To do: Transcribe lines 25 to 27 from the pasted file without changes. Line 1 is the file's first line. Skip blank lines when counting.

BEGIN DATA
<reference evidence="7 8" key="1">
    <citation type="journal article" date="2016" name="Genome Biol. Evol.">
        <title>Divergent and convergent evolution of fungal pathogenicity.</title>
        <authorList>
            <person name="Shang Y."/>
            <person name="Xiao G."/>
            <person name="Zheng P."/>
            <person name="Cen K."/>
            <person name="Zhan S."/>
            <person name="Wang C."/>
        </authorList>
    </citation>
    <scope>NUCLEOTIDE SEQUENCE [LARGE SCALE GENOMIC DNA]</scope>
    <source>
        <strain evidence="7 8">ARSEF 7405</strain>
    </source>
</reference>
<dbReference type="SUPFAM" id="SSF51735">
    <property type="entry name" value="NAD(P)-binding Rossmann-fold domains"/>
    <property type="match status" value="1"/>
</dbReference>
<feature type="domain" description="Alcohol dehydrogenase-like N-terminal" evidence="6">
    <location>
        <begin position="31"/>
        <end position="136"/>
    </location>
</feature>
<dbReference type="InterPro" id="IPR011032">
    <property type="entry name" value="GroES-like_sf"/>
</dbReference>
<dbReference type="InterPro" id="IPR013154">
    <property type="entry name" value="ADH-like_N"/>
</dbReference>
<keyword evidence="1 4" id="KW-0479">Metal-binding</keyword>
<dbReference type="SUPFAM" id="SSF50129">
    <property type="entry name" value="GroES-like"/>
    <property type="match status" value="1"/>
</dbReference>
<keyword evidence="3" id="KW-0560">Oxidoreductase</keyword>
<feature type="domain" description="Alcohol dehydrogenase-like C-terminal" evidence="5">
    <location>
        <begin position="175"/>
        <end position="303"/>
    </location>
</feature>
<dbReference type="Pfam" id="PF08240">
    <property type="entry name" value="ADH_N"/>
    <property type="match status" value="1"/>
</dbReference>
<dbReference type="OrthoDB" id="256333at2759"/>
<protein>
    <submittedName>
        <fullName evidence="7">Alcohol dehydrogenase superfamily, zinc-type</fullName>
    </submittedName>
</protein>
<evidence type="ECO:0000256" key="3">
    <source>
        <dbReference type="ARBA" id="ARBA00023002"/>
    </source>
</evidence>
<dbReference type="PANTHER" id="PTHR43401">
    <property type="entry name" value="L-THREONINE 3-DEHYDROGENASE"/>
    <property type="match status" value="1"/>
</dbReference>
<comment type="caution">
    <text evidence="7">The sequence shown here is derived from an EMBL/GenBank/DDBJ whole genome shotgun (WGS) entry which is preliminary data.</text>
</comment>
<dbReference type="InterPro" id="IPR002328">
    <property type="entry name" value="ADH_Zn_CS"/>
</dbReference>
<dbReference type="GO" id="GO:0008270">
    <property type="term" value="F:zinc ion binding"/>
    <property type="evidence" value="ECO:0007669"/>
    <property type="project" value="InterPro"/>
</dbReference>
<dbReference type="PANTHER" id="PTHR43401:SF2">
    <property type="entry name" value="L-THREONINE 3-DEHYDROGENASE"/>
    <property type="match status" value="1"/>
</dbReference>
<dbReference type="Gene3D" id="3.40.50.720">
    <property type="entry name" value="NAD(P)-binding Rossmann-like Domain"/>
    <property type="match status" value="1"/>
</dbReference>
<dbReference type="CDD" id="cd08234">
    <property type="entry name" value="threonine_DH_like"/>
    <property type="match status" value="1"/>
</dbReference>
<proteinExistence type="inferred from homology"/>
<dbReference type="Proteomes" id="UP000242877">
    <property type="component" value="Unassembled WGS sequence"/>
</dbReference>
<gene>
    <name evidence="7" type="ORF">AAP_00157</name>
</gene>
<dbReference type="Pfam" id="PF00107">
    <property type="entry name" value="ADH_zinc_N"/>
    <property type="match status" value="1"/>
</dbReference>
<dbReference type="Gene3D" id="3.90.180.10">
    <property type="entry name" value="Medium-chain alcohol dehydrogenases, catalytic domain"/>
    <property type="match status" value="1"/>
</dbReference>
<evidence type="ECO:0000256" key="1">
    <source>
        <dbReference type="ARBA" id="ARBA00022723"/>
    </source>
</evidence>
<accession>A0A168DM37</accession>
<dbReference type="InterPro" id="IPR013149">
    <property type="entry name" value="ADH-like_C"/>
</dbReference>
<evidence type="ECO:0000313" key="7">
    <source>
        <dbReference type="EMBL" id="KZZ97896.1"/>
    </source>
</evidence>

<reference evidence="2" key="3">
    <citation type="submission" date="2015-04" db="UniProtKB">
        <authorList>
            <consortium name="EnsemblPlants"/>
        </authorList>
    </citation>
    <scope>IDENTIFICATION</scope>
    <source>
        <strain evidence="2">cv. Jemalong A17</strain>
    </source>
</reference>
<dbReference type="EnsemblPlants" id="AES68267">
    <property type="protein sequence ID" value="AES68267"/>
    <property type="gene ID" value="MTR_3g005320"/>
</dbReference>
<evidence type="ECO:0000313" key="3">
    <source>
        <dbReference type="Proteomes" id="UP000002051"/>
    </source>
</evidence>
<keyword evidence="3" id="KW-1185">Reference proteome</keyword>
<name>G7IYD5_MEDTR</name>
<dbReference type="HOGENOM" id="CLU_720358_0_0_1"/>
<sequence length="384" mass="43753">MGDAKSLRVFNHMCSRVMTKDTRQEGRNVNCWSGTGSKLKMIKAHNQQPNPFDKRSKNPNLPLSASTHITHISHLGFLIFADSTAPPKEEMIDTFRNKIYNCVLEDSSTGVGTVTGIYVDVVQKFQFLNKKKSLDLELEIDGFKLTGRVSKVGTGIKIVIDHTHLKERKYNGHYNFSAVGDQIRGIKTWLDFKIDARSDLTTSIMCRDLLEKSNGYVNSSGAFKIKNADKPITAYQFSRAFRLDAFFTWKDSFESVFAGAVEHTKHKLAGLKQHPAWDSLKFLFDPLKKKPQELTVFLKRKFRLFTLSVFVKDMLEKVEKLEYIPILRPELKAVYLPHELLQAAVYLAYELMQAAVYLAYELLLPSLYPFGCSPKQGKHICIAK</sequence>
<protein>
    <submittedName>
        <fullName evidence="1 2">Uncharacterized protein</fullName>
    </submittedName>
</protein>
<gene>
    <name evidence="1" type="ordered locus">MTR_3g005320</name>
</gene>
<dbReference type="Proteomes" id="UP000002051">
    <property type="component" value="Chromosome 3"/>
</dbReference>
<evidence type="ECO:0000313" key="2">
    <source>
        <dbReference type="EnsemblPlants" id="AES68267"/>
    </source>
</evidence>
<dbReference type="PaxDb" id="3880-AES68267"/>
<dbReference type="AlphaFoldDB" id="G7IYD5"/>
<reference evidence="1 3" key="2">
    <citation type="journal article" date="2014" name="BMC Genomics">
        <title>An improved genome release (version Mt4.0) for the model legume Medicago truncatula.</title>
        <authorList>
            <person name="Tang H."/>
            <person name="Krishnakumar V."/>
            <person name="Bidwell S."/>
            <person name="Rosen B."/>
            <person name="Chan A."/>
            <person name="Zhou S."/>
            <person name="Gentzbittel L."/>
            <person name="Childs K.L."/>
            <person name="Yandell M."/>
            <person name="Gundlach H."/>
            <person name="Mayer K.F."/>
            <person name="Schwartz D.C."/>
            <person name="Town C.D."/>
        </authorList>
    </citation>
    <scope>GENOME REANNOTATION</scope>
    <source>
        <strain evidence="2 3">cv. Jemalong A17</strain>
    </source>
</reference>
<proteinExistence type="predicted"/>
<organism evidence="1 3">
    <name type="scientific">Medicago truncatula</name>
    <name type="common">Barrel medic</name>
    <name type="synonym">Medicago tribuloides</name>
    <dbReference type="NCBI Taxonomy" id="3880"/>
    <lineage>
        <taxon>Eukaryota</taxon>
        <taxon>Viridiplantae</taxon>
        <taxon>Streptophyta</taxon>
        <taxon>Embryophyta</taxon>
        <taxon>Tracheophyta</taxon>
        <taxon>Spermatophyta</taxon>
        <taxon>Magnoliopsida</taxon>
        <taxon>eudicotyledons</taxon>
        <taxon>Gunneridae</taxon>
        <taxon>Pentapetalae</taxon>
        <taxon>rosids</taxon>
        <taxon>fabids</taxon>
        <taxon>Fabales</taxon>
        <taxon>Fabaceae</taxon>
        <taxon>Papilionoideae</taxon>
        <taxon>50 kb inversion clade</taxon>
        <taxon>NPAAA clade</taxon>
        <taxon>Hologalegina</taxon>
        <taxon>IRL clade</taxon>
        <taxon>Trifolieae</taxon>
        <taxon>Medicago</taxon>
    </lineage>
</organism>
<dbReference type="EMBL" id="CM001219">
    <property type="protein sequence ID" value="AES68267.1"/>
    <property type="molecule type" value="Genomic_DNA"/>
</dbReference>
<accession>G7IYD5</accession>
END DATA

        <end position="136"/>
    </location>
</feature>